Divorce and its financial consequences are to be administratively separated in a move that is expected to save family solicitors weeks of delay.
Financial proceedings will be 'administratively de-linked' from divorce proceedings across courts nationally on 19 June following a successful pilot, family division president Sir James Munby and HM Courts & Tribunals Service deputy chief executive Kevin Sadler said, in a letter published today.
The administrative de-linking was piloted at the south west regional divorce centre in Southampton last month.
Munby and Sadler said that the pilot achieved its aim of introducing a more streamlined process, reducing by up to two weeks the delays experienced by court users as files are transferred between courts.
Days before the pilot began, Munby and Sadler told family division liaison judges that the centralisation of divorce and dissolution proceedings into 11 specialist divorce centres in 2015 had 'shone a spotlight on the way in which related financial applications are dealt with and it is clear that this process can and should be improved'.
Currently, if a contested financial application is made, the whole proceedings are transferred to a local court. The pilot administratively de-linked financial proceedings from divorce so that the main divorce proceedings remained in the specialist centre; staff and judiciary at the local hearing centres worked independently on the contested financial proceedings. Consent applications remained at the divorce centres.
A separate financial remedy file, with the same case number as the divorce proceedings, was created at the local hearing centre. HMCTS staff ensured the dates on any decree nisi or decree absolute were highlighted on the file.
Family solicitor and family law arbitrator Tony Roe, principal of Reading firm Tony Roe Solicitors, told the Gazette he welcomed a 'more effective and speedy approach' to resolving financial proceedings.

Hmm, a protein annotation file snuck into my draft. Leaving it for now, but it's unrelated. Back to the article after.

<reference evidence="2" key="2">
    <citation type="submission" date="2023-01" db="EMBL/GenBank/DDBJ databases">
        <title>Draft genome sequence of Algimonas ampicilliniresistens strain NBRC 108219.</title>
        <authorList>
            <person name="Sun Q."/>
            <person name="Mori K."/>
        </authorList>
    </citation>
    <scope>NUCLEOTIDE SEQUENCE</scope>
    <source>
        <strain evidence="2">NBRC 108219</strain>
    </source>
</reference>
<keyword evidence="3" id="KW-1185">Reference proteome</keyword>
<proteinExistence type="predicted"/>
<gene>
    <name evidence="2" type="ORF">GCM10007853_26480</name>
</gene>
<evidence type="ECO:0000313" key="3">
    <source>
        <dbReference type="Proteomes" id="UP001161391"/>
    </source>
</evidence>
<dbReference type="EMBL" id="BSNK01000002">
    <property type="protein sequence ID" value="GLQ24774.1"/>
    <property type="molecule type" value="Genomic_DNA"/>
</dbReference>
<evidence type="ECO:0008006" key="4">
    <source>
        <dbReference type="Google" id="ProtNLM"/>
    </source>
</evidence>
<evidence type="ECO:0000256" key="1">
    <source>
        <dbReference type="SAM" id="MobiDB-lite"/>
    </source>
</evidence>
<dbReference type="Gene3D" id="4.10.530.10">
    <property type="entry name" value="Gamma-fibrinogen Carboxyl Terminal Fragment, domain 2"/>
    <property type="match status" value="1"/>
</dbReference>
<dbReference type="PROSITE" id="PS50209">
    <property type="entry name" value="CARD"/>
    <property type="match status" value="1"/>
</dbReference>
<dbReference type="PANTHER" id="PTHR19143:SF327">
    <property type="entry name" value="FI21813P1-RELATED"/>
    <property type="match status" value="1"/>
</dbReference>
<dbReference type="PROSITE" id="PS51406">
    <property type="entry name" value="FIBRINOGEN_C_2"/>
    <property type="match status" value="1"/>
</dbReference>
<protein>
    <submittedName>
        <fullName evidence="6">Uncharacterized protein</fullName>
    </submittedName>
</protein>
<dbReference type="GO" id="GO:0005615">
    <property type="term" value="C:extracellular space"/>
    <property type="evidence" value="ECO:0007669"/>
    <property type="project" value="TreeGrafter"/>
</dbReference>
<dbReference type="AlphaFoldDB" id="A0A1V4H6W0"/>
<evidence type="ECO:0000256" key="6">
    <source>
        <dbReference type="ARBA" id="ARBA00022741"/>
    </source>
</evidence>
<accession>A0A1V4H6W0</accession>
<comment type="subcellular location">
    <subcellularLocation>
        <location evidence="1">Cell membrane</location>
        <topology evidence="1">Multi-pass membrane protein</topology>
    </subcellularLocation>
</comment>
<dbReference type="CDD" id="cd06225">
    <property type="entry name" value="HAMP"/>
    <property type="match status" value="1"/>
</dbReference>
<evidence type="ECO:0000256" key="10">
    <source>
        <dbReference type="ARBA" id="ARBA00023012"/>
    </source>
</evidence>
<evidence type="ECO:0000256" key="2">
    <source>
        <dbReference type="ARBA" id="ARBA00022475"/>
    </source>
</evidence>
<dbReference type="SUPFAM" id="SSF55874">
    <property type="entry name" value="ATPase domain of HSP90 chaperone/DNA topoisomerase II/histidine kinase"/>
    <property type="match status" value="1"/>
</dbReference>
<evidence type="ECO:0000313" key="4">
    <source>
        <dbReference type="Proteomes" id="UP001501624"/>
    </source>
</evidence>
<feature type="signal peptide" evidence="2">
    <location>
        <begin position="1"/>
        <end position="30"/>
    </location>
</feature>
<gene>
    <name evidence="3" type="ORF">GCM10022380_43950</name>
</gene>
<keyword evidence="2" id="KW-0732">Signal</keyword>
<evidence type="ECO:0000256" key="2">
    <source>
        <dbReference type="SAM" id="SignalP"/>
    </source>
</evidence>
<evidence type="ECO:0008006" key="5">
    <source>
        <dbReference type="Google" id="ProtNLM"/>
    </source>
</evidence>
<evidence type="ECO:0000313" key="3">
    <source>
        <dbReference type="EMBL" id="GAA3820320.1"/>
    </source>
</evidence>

Munby, in his latest View from the President's Chambers, said the time had come for a 'complete de-linking' of divorce and money, started and pursued by separate processes. However, he acknowledged the timeline for ancillary relief would be determined by the progress of the divorce.
Indicating that the pilot was progressing well, Munby also called for a 'formal, legal de-linking'.
However, Roe warned: 'On a wider note, whilst the president noted in his [latest update] that only a minority of divorce cases give rise to a money claim, it is important for parties, particularly litigants in person, to be aware of the implications that there may be by leaving financial aspects unresolved, without a consent order dismissing potential claims.'
Roe cited the Supreme Court's 2015 decision in Wyatt v Vince, which allowed a former wife to proceed with her financial remedy application several years after divorce.
Family law group Resolution also welcomed today's news. 'Any steps that reduce delay and make the administration of family proceedings more efficient must be encouraged. This is just one example of how quite simple changes can make a difference in practice,' it said.
The latest development does not affect the substantive law relating to divorce or financial remedy proceedings, Resolution added.